The decision on relegation has also been weighed up, with France relegating their bottom two and the Netherlands not relegating anyone. It is unfair to relegate teams who still have a chance at survival, which all of the current bottom three do. The loss of Premier League TV revenue could be massive for the relegated clubs, and while there has been no indication that this situation will impact the parachute payments that relegated clubs receive, it is not unreasonable to think that those payments may be affected. It is also massively unfair on the Championship clubs that have put themselves in good position for promotion. Leeds United and West Brom currently occupy the automatic promotion places, and while they have not sealed promotion, they do enjoy a fairly healthy 6-to-7 point gap on the playoff places. While we have seen teams collapse from this position before (I’m looking at you, Leeds), it is not wildly unfair to promote them. A lack of promotion, however, would be a big deal for them. It is likely that many of those teams’ star players, who have been attracting interest from other clubs, would not want to spend another year in the Championship, meaning these clubs would have to retool their teams with less money than would normally be available to them. Leeds could potentially lose star midfielder Kalvin Phillips and would definitely lose on-loan star center back Ben White. West Brom would also definitely lose their star on-loan attackers Matheus Pereira and Grady Diangana. Both teams would be in much worse positions to fight for promotion next season should they not be promoted, and they would also miss out on the significant pay day that the Premier League TV money offers. As much as it would be unfair to relegate teams without finishing the season, it would be equally unfair to Leeds and West Brom to not promote them. It would be harsh to also not promote a third team from the playoff places, but unless the playoff is played behind closed doors, there is no good way to promote a third team. Promoting Fulham, who currently sit in third, would be quite unfair to the rest of the teams in the playoff places. Using the current playoff places and playing the playoff would also be unfair, considering there is only a six point gap between 6th and 13th with 11 matches remaining. Any outcome apart from ending the season would likely elicit a legal challenge from the top teams in the Championship, who all theoretically have a shot at promotion, and this does not even begin to scratch the surface of the relegation issue, with promotion and relegation not fully sealed in any of the EFL leagues.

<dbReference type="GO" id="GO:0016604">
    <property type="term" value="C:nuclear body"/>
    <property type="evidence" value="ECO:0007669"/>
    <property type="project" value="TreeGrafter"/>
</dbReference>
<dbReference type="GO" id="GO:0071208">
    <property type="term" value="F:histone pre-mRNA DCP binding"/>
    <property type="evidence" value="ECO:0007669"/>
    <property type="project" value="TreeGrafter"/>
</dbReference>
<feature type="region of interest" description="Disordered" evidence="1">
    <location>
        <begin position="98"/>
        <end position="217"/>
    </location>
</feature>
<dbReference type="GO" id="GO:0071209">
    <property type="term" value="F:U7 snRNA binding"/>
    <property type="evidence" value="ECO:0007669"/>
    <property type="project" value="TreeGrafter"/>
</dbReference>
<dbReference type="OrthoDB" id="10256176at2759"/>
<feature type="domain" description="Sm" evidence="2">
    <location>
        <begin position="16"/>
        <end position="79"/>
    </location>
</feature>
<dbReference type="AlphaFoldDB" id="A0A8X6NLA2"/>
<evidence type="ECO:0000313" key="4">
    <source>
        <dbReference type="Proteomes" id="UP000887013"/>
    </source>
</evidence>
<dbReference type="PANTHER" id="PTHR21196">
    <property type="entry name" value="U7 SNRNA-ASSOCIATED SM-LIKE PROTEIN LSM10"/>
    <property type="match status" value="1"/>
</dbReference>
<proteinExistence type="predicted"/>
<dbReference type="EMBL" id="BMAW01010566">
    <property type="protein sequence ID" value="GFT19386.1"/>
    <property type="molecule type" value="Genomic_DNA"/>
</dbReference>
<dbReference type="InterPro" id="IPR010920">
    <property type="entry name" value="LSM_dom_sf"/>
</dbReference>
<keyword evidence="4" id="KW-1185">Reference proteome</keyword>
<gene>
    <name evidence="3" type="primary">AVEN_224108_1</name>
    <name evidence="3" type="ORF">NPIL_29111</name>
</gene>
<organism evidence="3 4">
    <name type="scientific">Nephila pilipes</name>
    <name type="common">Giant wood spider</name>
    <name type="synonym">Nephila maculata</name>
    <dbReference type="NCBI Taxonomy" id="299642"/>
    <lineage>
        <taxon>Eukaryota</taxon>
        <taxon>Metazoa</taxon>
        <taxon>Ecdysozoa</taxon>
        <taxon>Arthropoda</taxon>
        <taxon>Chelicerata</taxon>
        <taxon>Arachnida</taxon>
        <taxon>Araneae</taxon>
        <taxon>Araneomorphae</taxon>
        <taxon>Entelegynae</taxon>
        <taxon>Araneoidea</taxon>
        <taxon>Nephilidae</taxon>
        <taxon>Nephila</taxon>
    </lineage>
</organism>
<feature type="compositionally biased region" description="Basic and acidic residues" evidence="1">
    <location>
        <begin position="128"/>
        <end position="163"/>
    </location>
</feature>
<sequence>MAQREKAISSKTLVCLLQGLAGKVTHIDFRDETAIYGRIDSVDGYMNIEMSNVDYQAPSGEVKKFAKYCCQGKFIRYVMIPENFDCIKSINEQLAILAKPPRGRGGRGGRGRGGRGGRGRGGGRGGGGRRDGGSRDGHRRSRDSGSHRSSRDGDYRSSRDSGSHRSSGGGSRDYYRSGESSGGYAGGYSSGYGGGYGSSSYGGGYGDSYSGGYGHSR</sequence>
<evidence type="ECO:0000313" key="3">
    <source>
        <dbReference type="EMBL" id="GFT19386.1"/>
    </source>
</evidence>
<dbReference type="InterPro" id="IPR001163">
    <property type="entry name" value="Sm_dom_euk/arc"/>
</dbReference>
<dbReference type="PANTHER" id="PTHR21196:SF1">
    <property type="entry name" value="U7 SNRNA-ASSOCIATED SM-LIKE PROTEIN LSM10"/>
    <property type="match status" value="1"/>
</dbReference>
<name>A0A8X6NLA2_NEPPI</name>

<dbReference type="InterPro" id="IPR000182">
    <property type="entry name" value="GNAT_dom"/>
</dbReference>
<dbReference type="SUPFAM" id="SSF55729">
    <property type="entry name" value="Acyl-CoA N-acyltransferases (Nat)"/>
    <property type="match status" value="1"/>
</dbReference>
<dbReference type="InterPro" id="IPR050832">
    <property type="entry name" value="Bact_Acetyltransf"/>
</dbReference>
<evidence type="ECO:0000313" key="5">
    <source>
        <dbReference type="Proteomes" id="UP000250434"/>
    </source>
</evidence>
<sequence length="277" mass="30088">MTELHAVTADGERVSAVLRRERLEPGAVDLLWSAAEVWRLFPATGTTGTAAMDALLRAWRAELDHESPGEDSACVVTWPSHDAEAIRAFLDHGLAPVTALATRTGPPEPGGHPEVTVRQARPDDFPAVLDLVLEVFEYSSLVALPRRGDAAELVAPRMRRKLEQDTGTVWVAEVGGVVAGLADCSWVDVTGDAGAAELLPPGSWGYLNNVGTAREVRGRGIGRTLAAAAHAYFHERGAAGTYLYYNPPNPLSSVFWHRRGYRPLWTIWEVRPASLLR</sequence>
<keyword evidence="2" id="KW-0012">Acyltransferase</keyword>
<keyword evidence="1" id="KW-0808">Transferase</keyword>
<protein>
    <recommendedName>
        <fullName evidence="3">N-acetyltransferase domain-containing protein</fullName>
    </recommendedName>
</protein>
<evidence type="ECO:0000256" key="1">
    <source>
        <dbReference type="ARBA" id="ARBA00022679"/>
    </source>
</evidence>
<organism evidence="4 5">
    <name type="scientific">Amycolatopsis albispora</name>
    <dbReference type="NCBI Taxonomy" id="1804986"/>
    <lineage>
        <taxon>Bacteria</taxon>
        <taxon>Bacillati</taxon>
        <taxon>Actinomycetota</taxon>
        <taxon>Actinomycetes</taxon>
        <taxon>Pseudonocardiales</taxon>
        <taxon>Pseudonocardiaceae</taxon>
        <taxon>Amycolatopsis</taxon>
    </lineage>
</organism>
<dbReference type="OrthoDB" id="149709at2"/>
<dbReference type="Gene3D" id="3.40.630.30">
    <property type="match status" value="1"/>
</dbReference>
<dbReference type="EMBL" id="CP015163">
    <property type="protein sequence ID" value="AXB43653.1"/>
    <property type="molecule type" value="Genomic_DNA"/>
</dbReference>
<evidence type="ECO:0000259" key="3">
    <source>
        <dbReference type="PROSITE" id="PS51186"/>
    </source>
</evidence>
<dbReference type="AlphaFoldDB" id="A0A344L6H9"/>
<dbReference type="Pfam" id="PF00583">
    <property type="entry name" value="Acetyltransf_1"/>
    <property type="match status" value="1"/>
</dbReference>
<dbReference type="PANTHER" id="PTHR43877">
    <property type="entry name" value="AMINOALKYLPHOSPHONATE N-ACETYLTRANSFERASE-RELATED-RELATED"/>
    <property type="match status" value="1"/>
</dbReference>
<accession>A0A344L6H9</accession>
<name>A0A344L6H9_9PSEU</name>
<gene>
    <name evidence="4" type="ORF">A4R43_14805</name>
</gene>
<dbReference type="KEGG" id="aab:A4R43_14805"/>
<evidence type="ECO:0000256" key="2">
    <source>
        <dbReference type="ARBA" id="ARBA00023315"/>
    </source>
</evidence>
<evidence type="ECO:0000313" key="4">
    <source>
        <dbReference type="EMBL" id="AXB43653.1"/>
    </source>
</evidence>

You can see the “rock and a hard place” level of predicament the FA finds themselves in. Under the current UEFA guidelines, which call for league seasons to be concluded by August, there is no one ideal scenario to fix this. If you were to place this decision on me, I would have to say that finding a way to conclude the season is the only fair outcome. “Project Restart” is not a great idea. It creates significant health, logistical, and infrastructural issues, but football-wise it is the fairest way to end the season. Allowing teams to earn titles and promotion on merit is the only way to avoid legal challenges. Also, allowing teams to earn the financial revenue they need from the TV contracts is the only way to not leave lasting, irreversible damage on the landscape of English football. Without UEFA agreeing to move the window in which league seasons need to be completed, subsequently delaying the start of the 2020-21 season, I do not see any of the issues related to “Project Restart” subsiding in requisite time. The health risk to players, staff, and their families is unavoidable, and the amount of tests needed to ensure the safety of those involved will massively impact the ability of the NHS to function at necessary capacity. In the current time frame allowed, there is no right answer to solve this issue.